Anna-Wili’s works explore the organic qualities and resistance of materials, generating a tension between the complex realism of form and the limitations and economy of the materials used. They represent life in an immediate way that conveys the energy, movement and physical character of different creatures. Her aim is to engineer a moment of contact with nature in a way that emphasises both the startling differences and similarities of human and animal forms.
Born in 1980, Anna-Wili studied Fine Art at the National Art School, Sydney. Her remarkable sculptures are held in collections around the world and have featured in numerous publications, including The New York Times and the cover of Sculpture Review, USA. The luxury French company Hermés holds the largest commercial collection of Anna-Wili's work. Her solo exhibitions include Animals at Carriageworks, Sydney, Spirit Faces, Olsen Gruin Gallery, New York City and Companions, Olsen Gallery, Sydney.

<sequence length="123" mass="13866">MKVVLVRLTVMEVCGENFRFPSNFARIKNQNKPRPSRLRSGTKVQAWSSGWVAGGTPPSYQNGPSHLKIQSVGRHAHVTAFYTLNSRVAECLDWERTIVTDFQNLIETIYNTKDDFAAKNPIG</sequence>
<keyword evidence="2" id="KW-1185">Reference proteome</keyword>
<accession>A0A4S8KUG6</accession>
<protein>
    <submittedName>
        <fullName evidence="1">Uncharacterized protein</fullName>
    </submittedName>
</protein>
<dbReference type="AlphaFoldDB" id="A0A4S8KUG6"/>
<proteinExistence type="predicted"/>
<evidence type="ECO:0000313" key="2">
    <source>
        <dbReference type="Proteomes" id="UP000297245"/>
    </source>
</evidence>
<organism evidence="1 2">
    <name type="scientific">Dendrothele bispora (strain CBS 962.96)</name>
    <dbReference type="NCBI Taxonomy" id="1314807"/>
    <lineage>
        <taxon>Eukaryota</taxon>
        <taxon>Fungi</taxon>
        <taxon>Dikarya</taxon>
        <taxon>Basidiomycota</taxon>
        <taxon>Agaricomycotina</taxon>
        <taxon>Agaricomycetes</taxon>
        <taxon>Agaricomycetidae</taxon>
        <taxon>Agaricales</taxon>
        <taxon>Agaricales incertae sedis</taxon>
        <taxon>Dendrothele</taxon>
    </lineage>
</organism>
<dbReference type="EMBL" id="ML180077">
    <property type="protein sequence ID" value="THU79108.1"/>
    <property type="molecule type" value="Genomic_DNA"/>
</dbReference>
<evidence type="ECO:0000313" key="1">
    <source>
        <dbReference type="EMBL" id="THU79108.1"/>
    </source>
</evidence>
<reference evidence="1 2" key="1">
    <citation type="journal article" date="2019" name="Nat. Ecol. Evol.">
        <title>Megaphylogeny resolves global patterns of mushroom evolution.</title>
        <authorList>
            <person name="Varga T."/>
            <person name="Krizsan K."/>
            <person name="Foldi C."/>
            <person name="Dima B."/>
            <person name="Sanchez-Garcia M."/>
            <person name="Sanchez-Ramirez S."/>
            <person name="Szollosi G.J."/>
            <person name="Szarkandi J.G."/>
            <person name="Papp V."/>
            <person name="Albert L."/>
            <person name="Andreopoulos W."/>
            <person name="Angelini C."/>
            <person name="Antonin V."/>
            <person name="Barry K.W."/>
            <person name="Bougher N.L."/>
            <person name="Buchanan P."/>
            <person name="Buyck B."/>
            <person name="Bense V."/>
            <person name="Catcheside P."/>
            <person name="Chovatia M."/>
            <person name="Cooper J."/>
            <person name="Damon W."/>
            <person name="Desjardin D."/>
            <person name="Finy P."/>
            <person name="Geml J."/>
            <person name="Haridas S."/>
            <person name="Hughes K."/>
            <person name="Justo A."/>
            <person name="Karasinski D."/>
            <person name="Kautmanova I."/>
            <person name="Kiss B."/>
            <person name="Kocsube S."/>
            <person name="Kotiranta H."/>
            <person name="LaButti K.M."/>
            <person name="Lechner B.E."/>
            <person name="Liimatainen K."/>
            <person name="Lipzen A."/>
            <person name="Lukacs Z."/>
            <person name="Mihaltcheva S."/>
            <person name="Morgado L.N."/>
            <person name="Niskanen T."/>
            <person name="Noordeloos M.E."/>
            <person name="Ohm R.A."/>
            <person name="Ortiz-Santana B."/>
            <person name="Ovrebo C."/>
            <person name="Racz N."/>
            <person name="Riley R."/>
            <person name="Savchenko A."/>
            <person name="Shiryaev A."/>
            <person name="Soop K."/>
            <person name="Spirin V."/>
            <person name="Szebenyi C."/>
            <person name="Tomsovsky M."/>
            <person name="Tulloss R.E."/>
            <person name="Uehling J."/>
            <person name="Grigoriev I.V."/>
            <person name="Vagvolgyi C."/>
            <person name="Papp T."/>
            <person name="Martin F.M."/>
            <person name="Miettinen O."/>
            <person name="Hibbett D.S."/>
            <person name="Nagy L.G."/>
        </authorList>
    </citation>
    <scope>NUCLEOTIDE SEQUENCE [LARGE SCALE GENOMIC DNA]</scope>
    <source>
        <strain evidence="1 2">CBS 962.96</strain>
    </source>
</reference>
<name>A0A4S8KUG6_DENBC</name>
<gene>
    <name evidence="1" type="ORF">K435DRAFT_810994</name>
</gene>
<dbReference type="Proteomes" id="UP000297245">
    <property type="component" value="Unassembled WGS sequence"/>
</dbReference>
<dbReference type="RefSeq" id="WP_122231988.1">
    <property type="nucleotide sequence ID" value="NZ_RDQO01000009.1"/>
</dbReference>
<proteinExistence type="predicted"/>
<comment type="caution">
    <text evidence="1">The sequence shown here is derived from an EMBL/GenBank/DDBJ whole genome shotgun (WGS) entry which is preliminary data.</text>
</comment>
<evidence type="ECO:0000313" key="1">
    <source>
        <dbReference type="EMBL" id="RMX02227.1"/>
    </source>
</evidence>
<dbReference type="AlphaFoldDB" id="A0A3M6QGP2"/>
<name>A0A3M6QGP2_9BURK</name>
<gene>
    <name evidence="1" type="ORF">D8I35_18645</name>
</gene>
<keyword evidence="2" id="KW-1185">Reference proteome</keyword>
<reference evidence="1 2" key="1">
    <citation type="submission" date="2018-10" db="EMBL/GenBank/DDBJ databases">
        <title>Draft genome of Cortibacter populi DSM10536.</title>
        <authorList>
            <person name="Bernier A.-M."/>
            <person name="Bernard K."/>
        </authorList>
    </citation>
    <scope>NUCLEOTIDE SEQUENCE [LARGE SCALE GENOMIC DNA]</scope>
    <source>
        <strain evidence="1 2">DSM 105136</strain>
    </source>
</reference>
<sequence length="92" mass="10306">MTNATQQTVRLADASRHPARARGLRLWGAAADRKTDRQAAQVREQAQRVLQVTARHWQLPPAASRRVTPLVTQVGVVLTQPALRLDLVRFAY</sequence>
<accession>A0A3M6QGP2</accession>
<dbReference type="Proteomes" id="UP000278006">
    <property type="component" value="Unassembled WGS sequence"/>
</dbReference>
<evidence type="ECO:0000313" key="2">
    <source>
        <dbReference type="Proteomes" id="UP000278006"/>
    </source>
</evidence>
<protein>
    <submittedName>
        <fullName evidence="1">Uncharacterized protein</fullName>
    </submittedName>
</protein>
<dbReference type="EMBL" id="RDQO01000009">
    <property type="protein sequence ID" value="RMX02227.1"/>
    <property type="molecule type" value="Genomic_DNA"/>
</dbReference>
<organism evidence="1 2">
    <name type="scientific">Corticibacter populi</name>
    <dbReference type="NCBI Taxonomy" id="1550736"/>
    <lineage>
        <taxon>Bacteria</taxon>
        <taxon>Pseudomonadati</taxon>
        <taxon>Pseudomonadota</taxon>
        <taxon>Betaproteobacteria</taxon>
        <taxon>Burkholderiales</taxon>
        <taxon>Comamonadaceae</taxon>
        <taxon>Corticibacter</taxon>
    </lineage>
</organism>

Contributing artist Bree van Reyk is a percussionist, composer, sound artist and occasional maker of unkempt musical instruments, who lives and works on Gadigal, Bidjigal and Awabakal lands. Bree has forged a unique career playing and recording with the likes of Gurrumul, Emma Donovan, Paul Kelly, Holly Throsby, the Australian Chamber Orchestra, Lee Ranaldo (Sonic Youth) and Mike Patton, with commissions by Sydney Symphony Orchestra, Sydney Chamber Orchestra and the Museum of Contemporary Art.
‘I acknowledge the Wiradjuri, Birpai, Dunghutti and Gadigal people as the traditional custodians of the lands and waters on which I have made and exhibited these brolgas. I also acknowledge that the brolgas, in their varied habitats across this continent, have a timeless connection to the custodians of these lands’